“My father then told me that I should show my appreciation by doing something to further public education,” he said. “I decided to act on his suggestion and one of my goals is to make sure that any child in America can get a first-class education and that they can go as high as their hopes and dreams and determination can take them.”

He is already well on that journey.

Forde developed and taught graduate level courses on Tropical Meteorology for the University of Miami's INSTAR program for seven years; graduate teachers from his course teach an estimated 15,000 students each year.

He created and teaches an oceanography course for middle school students called Oceanographic Curriculum Empowering Achievement in Natural Sciences (OCEANS).

He also created a Severe Weather Poster for NOAA that was distributed nationally to 50,000 teachers and is seen daily by an estimated 8,000,000 students.

He has spoken to nearly 40,000 Florida students during career days and other school presentations and, for three years, he wrote the Science Corner column in Ebony Jr. magazine.

So impressive has been his work in education that Forde received a National Oceanic and Atmospheric Administration (NOAA) Administrator’s Award during a ceremony at NOAA headquarters in Silver Spring, Md., on Oct. 6.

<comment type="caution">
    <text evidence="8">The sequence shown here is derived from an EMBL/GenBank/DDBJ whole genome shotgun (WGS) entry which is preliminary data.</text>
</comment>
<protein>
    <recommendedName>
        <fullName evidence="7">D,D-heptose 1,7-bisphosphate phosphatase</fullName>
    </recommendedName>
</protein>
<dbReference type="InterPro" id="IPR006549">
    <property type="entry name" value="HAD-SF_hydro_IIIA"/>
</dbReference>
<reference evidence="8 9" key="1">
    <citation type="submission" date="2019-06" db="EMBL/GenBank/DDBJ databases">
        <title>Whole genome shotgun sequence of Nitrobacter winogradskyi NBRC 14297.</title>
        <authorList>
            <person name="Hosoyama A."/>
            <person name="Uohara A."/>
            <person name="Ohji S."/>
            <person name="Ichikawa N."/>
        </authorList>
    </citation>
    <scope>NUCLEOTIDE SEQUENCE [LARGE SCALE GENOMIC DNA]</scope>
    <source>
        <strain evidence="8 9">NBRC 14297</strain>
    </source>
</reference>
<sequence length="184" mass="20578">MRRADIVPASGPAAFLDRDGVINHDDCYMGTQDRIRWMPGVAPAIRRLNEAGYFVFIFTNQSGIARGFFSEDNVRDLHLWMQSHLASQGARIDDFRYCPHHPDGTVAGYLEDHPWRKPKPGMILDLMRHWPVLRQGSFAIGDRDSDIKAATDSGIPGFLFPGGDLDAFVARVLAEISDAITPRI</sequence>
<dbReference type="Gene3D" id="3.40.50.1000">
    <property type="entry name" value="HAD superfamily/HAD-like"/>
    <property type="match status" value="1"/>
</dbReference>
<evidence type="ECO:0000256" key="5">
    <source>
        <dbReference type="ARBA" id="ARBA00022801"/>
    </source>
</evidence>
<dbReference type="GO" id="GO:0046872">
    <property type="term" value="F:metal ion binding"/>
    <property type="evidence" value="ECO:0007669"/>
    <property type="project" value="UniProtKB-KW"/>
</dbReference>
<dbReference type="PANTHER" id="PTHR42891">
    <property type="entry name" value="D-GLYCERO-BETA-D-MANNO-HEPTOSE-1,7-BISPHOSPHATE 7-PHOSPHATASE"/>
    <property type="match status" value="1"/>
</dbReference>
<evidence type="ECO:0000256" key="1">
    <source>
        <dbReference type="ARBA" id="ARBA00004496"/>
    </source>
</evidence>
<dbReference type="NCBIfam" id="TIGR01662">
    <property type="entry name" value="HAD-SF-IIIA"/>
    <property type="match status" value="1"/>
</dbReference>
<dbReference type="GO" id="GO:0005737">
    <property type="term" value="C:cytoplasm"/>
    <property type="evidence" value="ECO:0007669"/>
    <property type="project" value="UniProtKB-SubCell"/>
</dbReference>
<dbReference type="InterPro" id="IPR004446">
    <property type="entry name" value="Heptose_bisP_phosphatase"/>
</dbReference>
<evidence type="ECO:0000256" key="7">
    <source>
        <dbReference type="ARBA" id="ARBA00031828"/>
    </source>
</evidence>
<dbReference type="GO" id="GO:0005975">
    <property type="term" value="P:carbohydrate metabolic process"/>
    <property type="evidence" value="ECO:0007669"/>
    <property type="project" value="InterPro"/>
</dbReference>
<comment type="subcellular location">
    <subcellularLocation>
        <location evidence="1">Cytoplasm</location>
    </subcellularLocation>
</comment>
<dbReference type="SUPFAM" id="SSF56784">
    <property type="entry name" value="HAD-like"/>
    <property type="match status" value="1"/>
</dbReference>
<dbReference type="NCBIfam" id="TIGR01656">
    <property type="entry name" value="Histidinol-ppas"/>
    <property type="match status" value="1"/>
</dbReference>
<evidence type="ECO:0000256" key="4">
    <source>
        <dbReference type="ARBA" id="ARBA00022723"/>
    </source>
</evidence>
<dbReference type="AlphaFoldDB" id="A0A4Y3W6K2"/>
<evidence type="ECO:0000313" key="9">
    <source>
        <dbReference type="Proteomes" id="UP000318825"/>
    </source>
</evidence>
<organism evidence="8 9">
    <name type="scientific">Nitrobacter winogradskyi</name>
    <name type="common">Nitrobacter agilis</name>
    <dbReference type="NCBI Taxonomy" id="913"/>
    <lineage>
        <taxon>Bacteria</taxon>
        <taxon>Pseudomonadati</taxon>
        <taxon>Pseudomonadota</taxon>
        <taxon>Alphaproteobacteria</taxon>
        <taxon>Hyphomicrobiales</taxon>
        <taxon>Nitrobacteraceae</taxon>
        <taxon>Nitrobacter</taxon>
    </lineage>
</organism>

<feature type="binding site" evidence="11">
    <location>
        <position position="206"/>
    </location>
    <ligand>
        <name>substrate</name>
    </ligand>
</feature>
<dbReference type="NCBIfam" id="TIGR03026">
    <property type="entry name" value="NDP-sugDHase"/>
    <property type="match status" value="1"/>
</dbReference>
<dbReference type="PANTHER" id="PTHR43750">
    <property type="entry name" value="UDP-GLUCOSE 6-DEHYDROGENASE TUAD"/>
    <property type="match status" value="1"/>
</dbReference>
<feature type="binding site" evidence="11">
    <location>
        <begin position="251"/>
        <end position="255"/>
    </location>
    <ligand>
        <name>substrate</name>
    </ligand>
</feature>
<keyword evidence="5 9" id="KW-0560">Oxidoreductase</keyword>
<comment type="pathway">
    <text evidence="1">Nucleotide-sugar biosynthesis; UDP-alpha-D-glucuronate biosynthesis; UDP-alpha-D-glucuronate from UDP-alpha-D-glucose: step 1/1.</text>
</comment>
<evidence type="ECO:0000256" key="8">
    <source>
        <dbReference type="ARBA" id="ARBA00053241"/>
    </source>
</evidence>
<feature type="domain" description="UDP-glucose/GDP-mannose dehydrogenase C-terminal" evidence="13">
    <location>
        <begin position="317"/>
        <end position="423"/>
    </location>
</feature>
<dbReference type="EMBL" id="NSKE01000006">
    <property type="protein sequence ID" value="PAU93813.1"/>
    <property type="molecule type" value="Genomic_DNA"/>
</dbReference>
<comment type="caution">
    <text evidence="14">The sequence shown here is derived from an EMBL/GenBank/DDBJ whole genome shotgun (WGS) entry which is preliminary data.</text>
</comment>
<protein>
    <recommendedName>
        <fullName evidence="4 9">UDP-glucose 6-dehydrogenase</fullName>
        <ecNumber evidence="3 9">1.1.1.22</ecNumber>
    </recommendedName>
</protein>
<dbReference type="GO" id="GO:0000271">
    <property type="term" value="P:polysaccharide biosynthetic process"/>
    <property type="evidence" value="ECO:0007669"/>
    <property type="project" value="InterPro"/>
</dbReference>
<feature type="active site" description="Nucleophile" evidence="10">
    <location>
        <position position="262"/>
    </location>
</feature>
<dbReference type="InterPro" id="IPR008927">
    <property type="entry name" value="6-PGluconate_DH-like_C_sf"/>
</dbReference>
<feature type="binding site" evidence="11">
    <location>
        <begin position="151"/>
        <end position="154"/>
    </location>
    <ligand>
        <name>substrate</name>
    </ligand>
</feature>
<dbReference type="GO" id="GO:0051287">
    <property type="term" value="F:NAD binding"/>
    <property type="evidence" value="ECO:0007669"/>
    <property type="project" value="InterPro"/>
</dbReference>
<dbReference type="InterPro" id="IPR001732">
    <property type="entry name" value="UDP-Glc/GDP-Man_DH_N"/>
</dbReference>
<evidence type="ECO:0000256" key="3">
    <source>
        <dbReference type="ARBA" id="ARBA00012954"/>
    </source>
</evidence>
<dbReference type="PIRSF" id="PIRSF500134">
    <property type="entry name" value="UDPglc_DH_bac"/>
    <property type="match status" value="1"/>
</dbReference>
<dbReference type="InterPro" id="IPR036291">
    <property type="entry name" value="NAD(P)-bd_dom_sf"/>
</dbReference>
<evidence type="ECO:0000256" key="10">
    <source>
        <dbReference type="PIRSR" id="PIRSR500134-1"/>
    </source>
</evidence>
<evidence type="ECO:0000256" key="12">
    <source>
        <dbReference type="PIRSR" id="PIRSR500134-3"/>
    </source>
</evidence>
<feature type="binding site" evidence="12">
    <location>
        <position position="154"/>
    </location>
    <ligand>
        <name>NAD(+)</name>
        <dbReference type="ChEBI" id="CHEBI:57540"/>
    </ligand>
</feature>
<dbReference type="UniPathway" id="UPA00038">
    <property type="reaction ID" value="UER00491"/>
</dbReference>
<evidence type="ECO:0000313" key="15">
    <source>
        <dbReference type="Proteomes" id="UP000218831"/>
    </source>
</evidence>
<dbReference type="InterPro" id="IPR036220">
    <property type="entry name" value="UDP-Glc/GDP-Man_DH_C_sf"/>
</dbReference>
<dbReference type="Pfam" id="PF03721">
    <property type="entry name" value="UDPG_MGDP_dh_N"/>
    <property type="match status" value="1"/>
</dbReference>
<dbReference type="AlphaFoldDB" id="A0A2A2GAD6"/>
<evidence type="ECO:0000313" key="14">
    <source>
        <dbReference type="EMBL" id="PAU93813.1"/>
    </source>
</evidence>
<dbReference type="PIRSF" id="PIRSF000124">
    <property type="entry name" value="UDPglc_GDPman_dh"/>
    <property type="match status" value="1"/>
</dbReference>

The Miami native was cited for “outstanding communication of NOAA science, sharing the joy of science with students, and helping to foster a science-literate society.”

Forde has been under the spotlight in other ways. He has been the subject of three museum exhibits and he has been featured in several articles and science text books, as well as books and publications on prominent African-American scientists.

Active in the community, he has served as a PTA president, Scoutmaster, youth basketball coach, Sunday School and youth church teacher, church webmaster and neighborhood Crime Watch chairman.

His awards include being named NOAA’s Environmental Research Laboratories EEO Outstanding Employee, South Florida’s Federal Employee of the Year (in the Service to the Community category), a Congressional Commendation and NOAA Research Employee of the Year. In 2009, days were named in his honor by the city of North Miami and Miami-Dade County.  In 2010, the Miami-Dade County School Board issued a proclamation honoring his contributions to students.

As the years pass, Forde remains convinced that a higher power is watching over him, including the time he was trapped in a mini-submarine two miles down in an underwater canyon.

 “There have been times in my life when I have had narrow escapes,” he said, “and I believe that I survived because I haven’t completed what I was born to do.”

And that is?

“I believe I was born to share the joy of science with children around the world,” he said, “That mission is only just getting started.”


LOOKING FOR ANSWERS: Evan B. Forde stands in front of a modern oceanographic research ship on Virginia Key. Forde’s earlier research was aimed at uncovering the mysteries of the oceans and he now looks to the skies hoping to unlock secrets that will improve hurricane intensity forecasting.